|Identity: Two objects are never identical. Identity is a single object, to which may be referred to with two different terms. The fact that two descriptions mean a single object may be discovered only in the course of an investigation.|
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|Frege II 65
Identity/Frege: E.g. a = b: the meaning of "a" is the same as that of "b". - But the sense of "b" is different from that of "a". - >judgment >epistemological value >non-trivial identity.
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Dum III 70f
Identity/VsFrege/Dummett: (Informative/Uninformative) Example a = b: some: in order to understand this, you need to know - if it is true - that it is true - Important argument: then it does not provide information. - FregeVs: there’s no need to know if two expressions designate the same object if you understand the expressions. ((s) You can also know the "general" reference.) - ((s) The intentions may just be different.)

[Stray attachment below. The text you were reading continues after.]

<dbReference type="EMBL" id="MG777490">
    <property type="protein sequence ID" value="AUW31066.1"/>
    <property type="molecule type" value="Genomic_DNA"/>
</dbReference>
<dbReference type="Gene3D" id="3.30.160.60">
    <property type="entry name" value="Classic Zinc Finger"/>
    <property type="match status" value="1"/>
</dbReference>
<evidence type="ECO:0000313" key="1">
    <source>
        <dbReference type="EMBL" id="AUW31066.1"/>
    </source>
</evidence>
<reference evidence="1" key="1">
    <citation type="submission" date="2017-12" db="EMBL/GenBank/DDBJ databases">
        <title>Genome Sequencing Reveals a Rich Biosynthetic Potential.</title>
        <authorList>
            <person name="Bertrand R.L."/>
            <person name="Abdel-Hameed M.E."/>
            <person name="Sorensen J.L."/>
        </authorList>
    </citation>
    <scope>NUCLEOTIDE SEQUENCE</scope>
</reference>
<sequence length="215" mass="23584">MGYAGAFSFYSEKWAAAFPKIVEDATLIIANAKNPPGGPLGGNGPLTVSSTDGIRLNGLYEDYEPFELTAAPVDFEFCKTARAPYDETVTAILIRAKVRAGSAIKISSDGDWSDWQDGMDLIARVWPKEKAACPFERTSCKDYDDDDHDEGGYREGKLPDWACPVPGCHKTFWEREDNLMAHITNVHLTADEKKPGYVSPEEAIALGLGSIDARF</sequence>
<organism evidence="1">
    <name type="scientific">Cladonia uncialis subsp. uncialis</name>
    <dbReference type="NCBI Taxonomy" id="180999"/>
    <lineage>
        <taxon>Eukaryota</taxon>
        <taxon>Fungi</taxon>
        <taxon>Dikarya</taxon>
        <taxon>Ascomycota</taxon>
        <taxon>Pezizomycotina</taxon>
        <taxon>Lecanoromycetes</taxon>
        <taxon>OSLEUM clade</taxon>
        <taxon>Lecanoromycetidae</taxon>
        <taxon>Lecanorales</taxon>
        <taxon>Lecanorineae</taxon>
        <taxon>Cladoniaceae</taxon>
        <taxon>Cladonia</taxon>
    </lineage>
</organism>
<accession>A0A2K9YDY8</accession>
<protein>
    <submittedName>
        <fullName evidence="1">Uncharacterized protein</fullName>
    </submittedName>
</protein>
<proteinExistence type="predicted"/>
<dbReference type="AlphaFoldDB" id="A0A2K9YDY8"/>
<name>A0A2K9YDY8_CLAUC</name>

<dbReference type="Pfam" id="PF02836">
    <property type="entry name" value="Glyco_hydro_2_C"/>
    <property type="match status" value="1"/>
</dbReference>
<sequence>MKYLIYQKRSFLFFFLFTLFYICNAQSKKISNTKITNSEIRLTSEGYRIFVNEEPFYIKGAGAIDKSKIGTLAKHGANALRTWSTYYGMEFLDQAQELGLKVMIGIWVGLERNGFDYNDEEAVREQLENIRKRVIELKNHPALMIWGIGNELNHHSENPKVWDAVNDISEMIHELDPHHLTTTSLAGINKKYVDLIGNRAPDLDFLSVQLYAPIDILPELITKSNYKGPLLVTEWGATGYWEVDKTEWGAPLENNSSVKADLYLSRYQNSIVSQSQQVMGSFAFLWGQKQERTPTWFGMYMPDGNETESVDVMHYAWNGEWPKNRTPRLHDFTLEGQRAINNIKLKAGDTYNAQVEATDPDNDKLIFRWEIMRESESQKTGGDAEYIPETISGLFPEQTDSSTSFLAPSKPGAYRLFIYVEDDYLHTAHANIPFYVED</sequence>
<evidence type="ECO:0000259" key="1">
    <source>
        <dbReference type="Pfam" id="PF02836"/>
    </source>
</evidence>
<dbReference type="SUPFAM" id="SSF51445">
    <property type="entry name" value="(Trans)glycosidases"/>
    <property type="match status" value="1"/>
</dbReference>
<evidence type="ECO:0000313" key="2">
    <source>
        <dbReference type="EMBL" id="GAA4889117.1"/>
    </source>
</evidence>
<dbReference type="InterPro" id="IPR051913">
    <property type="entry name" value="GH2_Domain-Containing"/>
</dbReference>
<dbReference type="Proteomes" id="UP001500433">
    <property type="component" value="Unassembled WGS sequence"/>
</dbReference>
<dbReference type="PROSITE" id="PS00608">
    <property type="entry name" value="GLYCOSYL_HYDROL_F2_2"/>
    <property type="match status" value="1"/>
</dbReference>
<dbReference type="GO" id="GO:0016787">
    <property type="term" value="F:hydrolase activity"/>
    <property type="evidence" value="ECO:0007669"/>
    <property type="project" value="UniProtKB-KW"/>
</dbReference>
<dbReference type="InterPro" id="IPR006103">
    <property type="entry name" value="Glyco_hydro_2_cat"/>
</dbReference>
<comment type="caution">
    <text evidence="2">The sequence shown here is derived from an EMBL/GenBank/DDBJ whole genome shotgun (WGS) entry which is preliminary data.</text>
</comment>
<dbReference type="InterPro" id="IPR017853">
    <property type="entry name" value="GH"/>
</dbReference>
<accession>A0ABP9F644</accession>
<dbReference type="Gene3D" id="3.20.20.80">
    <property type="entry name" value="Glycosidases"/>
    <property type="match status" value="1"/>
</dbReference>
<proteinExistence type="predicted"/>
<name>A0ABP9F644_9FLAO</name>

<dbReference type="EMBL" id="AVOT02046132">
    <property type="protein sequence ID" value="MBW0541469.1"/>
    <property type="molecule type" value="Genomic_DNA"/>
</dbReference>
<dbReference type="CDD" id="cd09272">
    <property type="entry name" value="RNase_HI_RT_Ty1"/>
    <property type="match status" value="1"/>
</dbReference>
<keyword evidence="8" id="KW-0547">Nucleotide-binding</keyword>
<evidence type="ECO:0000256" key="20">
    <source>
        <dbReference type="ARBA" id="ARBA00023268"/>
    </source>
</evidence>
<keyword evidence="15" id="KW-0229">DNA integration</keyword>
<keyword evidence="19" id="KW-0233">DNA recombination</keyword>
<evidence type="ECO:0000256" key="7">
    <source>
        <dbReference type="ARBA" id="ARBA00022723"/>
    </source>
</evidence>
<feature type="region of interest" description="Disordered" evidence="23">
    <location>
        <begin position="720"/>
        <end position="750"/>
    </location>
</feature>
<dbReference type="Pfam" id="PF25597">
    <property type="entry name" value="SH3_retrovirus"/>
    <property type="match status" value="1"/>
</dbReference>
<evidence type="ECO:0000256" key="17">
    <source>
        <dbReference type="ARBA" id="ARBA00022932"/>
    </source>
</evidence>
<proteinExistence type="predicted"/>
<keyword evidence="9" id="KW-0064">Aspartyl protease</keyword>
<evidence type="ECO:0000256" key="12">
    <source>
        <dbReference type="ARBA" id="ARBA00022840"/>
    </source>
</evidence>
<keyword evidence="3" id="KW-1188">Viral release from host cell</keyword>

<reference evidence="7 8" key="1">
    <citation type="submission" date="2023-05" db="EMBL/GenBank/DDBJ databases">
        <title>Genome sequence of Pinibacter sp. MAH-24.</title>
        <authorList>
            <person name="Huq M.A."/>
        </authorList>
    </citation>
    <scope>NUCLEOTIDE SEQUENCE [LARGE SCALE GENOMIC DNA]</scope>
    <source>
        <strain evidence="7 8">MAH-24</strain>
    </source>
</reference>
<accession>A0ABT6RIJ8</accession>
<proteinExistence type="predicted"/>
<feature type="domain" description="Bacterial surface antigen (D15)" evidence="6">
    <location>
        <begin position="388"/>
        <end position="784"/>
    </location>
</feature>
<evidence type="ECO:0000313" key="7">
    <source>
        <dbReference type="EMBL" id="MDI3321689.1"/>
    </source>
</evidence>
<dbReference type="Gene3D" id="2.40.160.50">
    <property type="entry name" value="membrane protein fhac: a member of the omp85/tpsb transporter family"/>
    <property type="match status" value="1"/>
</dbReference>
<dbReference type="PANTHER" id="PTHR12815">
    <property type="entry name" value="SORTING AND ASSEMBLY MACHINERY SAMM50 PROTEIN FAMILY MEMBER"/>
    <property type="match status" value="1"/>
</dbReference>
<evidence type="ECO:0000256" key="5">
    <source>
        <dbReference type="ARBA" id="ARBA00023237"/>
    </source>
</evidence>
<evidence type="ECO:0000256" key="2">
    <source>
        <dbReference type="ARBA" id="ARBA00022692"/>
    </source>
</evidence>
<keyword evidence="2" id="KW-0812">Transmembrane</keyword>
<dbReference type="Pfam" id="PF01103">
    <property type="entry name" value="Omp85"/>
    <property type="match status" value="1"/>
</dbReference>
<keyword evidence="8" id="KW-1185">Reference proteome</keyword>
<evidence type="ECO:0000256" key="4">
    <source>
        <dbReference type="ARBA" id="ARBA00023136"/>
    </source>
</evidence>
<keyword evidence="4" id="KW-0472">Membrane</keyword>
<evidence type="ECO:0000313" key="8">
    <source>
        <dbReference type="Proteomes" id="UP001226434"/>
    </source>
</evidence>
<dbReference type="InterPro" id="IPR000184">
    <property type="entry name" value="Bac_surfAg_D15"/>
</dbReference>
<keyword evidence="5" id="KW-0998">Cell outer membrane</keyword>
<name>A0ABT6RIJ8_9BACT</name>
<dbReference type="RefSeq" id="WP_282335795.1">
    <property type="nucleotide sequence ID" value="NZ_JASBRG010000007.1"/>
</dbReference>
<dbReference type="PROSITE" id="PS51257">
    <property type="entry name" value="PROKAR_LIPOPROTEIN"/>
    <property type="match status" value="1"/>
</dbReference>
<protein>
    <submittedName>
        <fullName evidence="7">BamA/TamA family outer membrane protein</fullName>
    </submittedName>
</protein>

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Frege II 40
Identity/Statement/Assertion of Identity/Identity Statement/Frege: E.g. a = b: does not say anything about signs, but about objects. - Otherwise, no insight would be expressed by this, because signs are arbitrary anyway. - So it is not about "a" and "b" meaning the same thing. - That would be a statement about signs. - ((s) Instead: that they are different modes of givenness of the same object - (manner of givenness/(s): is not the sign)!.
Identity/Frege: a = b: Meaning of "a" is the same as that of "b". - But the sense of "b" is different from that of "a". Identity/Frege: same meaning, different sense. - Notion: therefore, the thought expressed by "a = a" is different from that expressed by "a = b".
Die Grundlagen der Arithmetik Stuttgart 1987
Funktion, Begriff, Bedeutung Göttingen 1994
Logische Untersuchungen Göttingen 1993